Remaking a museum, delicately
Even the heaviest of heavy construction can seem like precision watchmaking. Take the reconstruction of the Fogg Art Museum.
It began in early 2010 by removing much of the original structure beyond the Quincy Street façade, then propping up what remained while excavating deep underground to create new spaces. That required shoehorning massive concrete pumps onto the narrow site (hemmed in by Quincy and Prescott streets, Broadway, and the swooping Carpenter Center ramp) to drop tons of slurry, just so, into forms far below. During this mild winter, an enormous crane was anchored to the new subterranean structure; it finally began lifting the steel girders into place for the new structure that will rise within, around, and over the skeletal Fogg—a rebirth, timed to the early arrival of spring in New England. (Harvard Art Museums documents the project’s progression in a stunning set of elevated and aerial photographs taken through the changing seasons; see http://tiny.cc/dhbubw).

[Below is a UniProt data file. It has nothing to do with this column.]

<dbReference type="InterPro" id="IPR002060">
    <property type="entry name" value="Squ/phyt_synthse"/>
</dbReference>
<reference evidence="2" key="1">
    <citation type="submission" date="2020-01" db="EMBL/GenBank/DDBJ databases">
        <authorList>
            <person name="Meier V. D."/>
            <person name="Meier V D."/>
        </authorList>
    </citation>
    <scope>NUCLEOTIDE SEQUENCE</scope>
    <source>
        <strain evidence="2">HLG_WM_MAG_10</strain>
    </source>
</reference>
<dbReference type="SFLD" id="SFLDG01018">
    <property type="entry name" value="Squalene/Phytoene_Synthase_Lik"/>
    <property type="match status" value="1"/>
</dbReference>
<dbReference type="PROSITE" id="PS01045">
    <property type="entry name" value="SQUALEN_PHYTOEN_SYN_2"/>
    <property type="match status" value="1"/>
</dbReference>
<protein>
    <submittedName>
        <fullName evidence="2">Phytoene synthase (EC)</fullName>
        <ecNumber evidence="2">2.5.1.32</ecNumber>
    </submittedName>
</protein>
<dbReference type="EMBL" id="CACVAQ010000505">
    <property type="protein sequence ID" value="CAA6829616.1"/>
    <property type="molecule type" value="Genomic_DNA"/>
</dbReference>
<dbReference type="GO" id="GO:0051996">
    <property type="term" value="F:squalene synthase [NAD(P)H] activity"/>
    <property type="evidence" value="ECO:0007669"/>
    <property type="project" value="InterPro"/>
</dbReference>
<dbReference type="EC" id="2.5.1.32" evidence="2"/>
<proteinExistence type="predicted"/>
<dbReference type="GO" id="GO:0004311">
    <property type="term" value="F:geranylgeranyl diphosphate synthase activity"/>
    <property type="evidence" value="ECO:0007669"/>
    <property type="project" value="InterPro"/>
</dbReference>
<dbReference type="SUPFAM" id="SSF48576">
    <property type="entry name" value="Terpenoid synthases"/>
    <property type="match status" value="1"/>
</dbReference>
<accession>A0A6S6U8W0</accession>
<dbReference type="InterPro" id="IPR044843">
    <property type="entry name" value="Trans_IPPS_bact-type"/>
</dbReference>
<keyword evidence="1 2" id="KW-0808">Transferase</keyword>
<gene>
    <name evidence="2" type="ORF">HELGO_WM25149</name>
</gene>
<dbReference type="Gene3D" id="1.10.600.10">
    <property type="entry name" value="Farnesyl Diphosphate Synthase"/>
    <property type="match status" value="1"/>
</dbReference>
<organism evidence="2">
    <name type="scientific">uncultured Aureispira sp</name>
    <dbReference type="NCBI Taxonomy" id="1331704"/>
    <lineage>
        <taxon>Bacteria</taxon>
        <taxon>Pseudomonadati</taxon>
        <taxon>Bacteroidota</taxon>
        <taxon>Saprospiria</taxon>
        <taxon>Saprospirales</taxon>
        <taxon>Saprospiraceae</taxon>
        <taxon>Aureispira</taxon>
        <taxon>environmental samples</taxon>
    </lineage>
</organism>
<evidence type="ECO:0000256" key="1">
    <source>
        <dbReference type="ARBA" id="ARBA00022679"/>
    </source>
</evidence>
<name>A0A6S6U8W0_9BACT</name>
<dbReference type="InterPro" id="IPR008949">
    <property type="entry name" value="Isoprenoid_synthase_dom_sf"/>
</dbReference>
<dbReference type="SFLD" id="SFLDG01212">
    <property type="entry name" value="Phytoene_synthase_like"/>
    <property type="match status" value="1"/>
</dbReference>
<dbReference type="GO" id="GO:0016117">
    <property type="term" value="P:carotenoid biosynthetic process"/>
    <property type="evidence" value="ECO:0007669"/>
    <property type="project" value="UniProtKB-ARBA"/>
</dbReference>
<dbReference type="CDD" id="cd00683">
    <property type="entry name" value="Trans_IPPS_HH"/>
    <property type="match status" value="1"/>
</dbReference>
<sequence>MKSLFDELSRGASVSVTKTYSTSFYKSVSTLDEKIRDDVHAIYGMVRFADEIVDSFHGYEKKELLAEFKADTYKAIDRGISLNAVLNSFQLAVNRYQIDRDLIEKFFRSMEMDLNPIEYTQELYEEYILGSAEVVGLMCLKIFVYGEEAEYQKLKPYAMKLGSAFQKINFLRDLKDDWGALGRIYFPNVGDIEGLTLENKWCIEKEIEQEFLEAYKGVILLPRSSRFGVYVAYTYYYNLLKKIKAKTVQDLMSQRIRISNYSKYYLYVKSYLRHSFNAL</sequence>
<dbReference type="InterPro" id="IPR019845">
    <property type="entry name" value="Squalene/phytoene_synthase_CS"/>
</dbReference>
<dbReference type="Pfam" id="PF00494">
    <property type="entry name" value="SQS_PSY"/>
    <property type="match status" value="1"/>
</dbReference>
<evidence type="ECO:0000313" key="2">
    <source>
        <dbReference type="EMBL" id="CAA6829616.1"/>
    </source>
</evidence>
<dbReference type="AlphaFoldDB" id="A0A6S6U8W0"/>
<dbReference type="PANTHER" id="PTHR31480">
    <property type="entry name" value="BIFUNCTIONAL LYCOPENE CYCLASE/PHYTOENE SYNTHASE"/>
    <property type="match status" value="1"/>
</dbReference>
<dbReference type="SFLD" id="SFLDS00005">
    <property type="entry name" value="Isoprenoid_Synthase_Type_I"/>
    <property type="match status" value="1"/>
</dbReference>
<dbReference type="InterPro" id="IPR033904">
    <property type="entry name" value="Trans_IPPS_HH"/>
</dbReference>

As this multihundred-million-dollar task has proceeded, the Quincy Street façade has been wrapped in white tarps to protect the work and craftsmen within—almost as if Christo had been retained to make the site one of his monumental sculptures. The project, surrounded by the campus and hard by Cambridge Rindge and Latin high school, has been a feast for sidewalk superintendents, as intimate a viewing experience as watching a painter at work in her studio. (And it has been timely for construction fans, given the completion of the Law School’s massive multiuse building; the still-early work on the Business School’s Tata Hall for executive-education students; and the dearth of other Harvard mega-projects in this post-recession era.)
Befitting the nation’s preeminent academic art museum, the reconstruction of the Fogg is a work of art.